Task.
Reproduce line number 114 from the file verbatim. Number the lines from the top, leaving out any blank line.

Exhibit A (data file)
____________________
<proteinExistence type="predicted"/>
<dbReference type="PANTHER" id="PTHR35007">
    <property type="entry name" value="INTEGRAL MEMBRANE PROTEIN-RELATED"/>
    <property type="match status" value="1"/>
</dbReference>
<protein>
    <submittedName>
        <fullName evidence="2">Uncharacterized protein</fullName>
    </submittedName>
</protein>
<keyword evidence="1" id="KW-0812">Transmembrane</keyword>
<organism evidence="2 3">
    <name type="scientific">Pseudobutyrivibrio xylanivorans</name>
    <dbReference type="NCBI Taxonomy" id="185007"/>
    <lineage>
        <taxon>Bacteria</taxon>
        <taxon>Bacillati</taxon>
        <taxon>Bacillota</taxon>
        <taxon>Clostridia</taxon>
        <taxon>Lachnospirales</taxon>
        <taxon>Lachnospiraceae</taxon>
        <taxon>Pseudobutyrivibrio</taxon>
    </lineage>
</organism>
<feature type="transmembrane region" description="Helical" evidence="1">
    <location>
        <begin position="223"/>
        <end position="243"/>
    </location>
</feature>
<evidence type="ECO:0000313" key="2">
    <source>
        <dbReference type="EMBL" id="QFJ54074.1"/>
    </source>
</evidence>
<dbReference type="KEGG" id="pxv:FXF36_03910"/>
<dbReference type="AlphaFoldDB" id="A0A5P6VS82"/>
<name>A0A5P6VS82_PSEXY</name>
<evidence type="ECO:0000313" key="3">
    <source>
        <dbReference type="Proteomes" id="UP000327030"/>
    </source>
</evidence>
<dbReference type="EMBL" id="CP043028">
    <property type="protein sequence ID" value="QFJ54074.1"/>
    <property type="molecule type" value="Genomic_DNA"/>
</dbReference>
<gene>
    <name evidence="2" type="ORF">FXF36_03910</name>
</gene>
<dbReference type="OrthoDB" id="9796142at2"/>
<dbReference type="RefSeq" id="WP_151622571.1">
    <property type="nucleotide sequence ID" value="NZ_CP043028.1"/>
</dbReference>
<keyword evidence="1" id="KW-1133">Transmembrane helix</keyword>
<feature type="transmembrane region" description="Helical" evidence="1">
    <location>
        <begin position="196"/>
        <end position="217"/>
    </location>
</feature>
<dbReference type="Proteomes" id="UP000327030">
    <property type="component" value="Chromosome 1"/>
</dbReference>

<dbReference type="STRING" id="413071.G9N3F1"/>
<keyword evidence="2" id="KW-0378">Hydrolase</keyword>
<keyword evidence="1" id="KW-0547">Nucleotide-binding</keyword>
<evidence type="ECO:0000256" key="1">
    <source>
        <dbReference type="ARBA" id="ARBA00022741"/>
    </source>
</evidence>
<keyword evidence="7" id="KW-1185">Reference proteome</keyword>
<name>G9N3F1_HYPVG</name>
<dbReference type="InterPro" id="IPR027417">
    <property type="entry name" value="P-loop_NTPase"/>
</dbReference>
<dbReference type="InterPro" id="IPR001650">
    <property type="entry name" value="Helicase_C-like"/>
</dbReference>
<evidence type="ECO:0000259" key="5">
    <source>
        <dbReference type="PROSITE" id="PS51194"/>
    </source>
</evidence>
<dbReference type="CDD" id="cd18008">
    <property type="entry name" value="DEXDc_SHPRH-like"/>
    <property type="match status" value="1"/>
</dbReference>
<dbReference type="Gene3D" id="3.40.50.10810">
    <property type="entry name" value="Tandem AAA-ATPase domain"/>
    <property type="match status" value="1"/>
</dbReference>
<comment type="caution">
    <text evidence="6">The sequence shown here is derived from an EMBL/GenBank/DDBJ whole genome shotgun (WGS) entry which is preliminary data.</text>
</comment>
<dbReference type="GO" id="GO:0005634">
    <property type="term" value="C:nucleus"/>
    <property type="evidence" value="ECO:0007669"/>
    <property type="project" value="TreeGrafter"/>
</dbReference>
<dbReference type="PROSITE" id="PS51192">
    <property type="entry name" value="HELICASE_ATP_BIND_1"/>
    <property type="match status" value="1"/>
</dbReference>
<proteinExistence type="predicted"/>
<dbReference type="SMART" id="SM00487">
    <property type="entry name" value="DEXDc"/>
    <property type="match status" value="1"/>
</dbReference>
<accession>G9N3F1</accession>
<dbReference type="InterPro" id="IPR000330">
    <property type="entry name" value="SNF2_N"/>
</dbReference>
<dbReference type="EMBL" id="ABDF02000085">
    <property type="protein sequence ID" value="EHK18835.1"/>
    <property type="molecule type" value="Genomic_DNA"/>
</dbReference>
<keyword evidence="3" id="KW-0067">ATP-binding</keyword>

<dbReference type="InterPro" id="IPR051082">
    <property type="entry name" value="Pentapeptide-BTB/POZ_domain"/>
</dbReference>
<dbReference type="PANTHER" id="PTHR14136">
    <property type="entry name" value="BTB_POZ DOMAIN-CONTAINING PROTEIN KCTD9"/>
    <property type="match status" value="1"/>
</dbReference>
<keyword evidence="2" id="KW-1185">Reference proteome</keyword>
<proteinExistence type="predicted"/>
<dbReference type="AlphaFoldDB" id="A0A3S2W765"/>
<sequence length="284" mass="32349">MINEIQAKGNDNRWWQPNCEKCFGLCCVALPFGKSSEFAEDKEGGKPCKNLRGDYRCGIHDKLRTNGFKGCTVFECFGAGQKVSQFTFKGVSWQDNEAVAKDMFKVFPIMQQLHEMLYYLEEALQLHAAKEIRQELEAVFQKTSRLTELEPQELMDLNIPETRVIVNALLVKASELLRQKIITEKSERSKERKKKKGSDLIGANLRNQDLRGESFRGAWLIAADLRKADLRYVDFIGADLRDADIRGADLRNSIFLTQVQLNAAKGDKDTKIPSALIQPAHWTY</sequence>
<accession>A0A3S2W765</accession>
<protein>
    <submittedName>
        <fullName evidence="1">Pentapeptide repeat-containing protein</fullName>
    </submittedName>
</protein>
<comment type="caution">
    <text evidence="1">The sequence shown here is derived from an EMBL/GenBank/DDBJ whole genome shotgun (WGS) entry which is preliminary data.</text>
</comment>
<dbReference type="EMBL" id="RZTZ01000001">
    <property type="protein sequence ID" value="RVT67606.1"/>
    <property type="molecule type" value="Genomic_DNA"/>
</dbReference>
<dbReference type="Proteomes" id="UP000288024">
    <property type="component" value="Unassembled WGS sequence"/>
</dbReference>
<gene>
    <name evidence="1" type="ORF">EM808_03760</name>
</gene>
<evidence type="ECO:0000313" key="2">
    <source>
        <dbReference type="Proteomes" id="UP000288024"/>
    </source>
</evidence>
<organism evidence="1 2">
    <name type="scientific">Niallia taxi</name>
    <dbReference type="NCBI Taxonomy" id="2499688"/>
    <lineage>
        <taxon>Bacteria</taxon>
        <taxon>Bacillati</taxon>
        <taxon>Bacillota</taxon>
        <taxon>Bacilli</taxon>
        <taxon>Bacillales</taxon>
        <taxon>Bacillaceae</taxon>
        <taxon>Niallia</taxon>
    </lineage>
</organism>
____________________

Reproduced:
</dbReference>